Thursday, May 27, 2010

MoMA Garden Party

Okay, so we're big supporters of the Museum of Modern Art, and when we learned that a garden party would be held in their lovely courtyard between 9 PM and Midnight on Tuesday, we thought it would be fun to attend.

Because we don't live all that far from MoMA and because it was an especially lovely night on Tuesday, we decided to walk. We did this in spite of the fact that Karen was wearing quite high party heels. Somehow, she can go almost anywhere in them. At any rate, there we were, strolling through Central Park and then along 5th Avenue. As we neared the 54th Street right turn to MoMA, I suggested to Karen that we play a game. "Will the entrance to MoMA be quiet and deserted," I asked her, "or will there be hundreds of well dressed twenty-somethings thronging the street outside the Museum?" She guessed that it would be quiet, as did I. But even before we made the turn we could see how wrong we were. The entrance to the museum on 54th Street that they happened to be using that night is about 1/3 of the way down the street, but the line of well-dressed twenty-somethings was already pushing out to 5th Avenue. What was going on?

Fortunately, we asked someone and learned that the line was for people who were trying to purchase tickets at the door, whereas we had acquired advance tickets. We felt just a bit haughty walking past all these glamorous people and right into the museum and the courtyard pulsating with loud music and streaked with flashes of color emanating from a strobe light. Food was not their forte, just nuts, popcorn, crackerjacks, and cheese puffs, but the wine and the mixed drinks flowed endlessly. Before we could get our bearings, we each retrieved some sort of orange marmalade margarita from a tray held by migrating waiters, but quickly jettisoned these rather bizarre concoctions in favor of a glass of wine.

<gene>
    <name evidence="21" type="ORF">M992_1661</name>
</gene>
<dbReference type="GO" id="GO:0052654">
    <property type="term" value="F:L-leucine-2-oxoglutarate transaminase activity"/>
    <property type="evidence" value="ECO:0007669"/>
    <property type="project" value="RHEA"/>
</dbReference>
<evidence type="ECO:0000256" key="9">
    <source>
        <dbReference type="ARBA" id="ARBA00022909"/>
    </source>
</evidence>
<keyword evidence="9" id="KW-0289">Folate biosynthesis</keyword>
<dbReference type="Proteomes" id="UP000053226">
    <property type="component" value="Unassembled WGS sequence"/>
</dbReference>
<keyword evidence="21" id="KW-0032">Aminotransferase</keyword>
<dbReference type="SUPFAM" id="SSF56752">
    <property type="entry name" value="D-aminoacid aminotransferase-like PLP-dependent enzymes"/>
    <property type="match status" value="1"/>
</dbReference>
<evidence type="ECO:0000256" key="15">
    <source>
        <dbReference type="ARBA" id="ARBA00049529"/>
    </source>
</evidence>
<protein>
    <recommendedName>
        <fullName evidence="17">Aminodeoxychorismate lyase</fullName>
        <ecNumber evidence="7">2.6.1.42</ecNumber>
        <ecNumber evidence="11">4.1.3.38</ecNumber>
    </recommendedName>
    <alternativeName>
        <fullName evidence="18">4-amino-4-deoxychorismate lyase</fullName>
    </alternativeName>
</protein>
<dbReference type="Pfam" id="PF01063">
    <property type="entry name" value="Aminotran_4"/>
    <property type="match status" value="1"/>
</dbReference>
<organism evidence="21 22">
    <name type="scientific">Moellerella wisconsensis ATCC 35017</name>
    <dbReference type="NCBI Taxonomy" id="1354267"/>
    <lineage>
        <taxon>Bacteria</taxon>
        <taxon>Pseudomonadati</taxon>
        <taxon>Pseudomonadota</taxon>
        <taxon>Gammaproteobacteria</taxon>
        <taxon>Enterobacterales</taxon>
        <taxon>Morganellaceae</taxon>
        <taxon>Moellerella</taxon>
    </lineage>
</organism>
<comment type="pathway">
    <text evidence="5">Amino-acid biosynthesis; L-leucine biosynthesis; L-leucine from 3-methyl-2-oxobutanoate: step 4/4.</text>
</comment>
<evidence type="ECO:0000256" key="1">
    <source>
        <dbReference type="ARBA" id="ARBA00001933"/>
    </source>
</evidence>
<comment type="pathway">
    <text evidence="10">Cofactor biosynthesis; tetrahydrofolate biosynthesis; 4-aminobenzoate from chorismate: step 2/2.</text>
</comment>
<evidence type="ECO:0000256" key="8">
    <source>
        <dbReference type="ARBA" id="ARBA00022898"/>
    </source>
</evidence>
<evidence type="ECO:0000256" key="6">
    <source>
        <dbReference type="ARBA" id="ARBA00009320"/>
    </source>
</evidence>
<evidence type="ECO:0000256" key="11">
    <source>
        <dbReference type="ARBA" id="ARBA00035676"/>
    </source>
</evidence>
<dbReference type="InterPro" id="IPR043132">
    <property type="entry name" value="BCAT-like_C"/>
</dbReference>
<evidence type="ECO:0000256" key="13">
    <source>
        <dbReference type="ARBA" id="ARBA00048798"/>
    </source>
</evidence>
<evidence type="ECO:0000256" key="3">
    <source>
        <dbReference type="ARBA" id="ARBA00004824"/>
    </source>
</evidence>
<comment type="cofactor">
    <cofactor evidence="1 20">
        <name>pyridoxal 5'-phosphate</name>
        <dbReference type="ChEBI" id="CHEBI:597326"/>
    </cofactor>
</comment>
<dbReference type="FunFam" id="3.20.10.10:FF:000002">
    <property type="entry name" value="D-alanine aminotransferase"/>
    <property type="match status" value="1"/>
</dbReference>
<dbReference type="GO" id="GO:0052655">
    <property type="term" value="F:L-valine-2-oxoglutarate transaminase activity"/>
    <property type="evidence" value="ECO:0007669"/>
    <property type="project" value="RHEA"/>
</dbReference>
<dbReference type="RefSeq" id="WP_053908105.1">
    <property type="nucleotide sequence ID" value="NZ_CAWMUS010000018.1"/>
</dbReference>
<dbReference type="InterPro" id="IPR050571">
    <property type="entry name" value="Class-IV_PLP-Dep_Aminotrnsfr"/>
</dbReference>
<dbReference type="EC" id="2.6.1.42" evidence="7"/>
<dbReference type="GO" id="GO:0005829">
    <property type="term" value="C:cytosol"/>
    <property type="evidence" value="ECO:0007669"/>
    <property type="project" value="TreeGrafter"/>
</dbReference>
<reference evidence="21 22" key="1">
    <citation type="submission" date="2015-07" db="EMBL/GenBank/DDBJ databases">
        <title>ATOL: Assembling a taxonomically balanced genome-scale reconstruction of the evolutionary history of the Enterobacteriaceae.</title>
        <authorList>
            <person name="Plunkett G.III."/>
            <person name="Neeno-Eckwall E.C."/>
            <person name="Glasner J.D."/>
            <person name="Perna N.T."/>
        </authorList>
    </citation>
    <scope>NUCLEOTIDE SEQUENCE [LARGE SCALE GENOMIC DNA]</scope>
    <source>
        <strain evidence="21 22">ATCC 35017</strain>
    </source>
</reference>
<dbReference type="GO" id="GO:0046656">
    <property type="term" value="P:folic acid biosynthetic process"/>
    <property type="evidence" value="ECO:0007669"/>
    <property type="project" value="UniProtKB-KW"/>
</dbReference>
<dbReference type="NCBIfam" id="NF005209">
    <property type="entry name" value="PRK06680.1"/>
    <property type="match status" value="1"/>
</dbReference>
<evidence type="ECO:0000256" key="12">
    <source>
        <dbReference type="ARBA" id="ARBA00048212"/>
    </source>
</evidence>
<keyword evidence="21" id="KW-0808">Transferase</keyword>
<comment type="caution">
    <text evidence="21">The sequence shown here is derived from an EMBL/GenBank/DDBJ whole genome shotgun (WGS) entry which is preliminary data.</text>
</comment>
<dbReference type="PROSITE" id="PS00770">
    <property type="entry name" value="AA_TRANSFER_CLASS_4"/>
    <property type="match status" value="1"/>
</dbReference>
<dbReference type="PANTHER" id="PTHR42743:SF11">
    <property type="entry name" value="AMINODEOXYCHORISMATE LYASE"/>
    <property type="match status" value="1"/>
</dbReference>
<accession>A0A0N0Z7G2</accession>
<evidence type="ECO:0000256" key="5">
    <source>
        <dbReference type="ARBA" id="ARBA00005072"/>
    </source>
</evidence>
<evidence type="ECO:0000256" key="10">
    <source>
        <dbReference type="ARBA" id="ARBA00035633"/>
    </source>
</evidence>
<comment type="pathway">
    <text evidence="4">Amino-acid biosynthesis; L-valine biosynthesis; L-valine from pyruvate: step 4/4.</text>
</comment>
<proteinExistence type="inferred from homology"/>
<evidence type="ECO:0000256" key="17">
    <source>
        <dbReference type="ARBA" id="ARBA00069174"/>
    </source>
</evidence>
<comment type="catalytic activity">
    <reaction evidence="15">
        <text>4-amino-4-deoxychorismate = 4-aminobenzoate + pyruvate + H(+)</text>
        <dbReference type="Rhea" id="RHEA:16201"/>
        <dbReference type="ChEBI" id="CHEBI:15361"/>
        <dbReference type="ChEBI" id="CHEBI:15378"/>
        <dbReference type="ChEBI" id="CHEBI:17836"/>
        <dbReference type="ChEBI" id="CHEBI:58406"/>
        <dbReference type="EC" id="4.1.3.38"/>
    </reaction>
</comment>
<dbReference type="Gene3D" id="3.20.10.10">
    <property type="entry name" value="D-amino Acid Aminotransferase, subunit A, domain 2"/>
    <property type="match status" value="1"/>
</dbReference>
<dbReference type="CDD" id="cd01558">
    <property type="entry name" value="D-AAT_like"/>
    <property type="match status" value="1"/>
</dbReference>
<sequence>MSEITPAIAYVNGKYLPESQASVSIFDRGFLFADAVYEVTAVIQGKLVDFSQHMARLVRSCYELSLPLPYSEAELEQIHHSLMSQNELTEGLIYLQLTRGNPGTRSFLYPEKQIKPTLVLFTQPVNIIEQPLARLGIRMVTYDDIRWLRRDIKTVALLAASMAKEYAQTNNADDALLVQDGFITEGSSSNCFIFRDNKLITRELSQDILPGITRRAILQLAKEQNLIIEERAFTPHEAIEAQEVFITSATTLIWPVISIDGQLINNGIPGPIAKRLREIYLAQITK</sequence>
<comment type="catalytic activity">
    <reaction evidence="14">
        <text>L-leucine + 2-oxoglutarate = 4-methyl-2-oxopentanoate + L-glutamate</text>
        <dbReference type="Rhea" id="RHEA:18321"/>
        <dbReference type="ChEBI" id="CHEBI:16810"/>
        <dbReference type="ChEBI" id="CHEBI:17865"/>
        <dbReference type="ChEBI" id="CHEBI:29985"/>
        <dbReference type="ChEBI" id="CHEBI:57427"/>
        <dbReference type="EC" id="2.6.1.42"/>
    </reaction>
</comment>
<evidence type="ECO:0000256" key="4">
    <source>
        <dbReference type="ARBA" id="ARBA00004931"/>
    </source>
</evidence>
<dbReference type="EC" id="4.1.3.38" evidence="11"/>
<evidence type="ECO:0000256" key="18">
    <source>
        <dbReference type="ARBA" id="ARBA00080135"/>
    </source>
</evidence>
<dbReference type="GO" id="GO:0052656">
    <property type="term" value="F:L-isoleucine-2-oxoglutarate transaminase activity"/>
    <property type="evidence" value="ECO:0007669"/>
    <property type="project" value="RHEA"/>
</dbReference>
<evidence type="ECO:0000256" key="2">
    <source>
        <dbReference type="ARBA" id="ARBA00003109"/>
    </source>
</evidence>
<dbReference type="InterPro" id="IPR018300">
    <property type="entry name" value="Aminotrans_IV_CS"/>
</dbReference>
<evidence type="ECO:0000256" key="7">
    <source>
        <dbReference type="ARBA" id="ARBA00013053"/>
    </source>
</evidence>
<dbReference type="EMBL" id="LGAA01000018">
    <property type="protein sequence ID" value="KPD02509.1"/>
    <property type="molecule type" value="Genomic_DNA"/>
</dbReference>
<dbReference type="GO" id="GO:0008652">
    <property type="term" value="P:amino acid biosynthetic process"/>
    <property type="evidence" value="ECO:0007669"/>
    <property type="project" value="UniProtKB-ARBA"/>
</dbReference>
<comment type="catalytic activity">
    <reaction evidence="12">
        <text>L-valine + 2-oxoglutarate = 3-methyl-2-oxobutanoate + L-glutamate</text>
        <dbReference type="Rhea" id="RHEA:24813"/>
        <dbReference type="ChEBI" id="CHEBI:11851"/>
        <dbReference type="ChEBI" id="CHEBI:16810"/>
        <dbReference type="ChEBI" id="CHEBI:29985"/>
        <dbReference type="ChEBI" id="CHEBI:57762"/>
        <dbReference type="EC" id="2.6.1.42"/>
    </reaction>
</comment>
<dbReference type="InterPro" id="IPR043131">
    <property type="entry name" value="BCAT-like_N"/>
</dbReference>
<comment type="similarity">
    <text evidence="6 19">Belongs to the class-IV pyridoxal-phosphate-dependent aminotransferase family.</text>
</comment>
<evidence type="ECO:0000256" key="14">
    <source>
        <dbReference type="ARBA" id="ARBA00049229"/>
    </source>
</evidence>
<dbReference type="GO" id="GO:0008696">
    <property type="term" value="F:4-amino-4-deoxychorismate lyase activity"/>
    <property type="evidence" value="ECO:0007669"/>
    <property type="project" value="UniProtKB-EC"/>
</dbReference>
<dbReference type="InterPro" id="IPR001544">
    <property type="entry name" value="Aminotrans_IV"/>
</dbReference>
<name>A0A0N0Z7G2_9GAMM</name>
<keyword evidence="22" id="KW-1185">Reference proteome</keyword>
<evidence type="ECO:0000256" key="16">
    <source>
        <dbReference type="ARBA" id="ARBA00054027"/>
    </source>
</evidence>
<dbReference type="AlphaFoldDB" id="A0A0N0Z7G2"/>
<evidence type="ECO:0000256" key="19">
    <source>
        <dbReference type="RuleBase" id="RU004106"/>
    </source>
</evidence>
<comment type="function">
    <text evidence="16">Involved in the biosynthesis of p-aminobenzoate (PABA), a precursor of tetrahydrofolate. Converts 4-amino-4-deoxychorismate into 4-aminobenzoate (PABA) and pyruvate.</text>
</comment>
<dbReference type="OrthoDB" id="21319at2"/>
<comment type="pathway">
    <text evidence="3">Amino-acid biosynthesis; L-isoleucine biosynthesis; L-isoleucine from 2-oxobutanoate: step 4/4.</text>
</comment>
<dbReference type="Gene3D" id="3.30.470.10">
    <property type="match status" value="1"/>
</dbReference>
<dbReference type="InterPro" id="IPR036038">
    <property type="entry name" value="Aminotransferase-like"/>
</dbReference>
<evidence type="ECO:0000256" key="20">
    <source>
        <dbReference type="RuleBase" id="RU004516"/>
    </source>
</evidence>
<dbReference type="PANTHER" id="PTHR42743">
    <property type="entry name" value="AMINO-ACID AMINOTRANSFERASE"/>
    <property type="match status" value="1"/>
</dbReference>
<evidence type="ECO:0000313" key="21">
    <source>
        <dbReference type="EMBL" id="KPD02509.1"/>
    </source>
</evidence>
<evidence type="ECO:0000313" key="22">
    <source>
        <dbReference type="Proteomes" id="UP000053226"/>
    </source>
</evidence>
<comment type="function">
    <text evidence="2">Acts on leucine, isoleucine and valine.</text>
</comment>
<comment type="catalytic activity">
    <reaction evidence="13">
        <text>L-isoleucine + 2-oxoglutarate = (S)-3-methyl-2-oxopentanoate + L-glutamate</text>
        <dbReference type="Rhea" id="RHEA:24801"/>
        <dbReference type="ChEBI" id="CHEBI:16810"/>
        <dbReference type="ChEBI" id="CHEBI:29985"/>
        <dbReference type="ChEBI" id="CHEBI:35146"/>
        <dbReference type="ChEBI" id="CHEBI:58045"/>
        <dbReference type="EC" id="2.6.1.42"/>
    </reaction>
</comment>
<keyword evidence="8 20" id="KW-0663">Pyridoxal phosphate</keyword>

Then, we found a good spot to stand (no sitting at the MoMA Garden Party) and watched this uninterrupted wave of prosperous New Yorkers strut by. Our best sighting was the artist Chuck Close in his now signature wheelchair - fully automated and elevated - and his companion, an absolutely smashing-looking supermodel type. As soon as she saw Close, Karen went to his side, toasted the cup he was holding in his hand, and said "we love you." We almost feel we know Close, as we have seen his super-realist paintings many times, watched a documentary about him on New Year's Eve, and said hello to him at a gallery opening a couple of years ago. Interestingly, we are going to see him next week in a conversation with Oliver Sacks, as they both suffer from an inability to recall people's faces.

Well, anyway, we did some of the best people watching of our lives at this party. There was supposed to be live music, but that didn't get going until we were ready to leave at around 11:30. By then, we were tired, and, truth be told, a bit tipsy (you know, we couldn't resist the endless flow of liquor). It was great, incredibly decadent fun, but only for a once in a great while occasion. Maybe we'll do something like it again in a couple of years to see if the bold and beautiful of New York remain as glitzy as ever.

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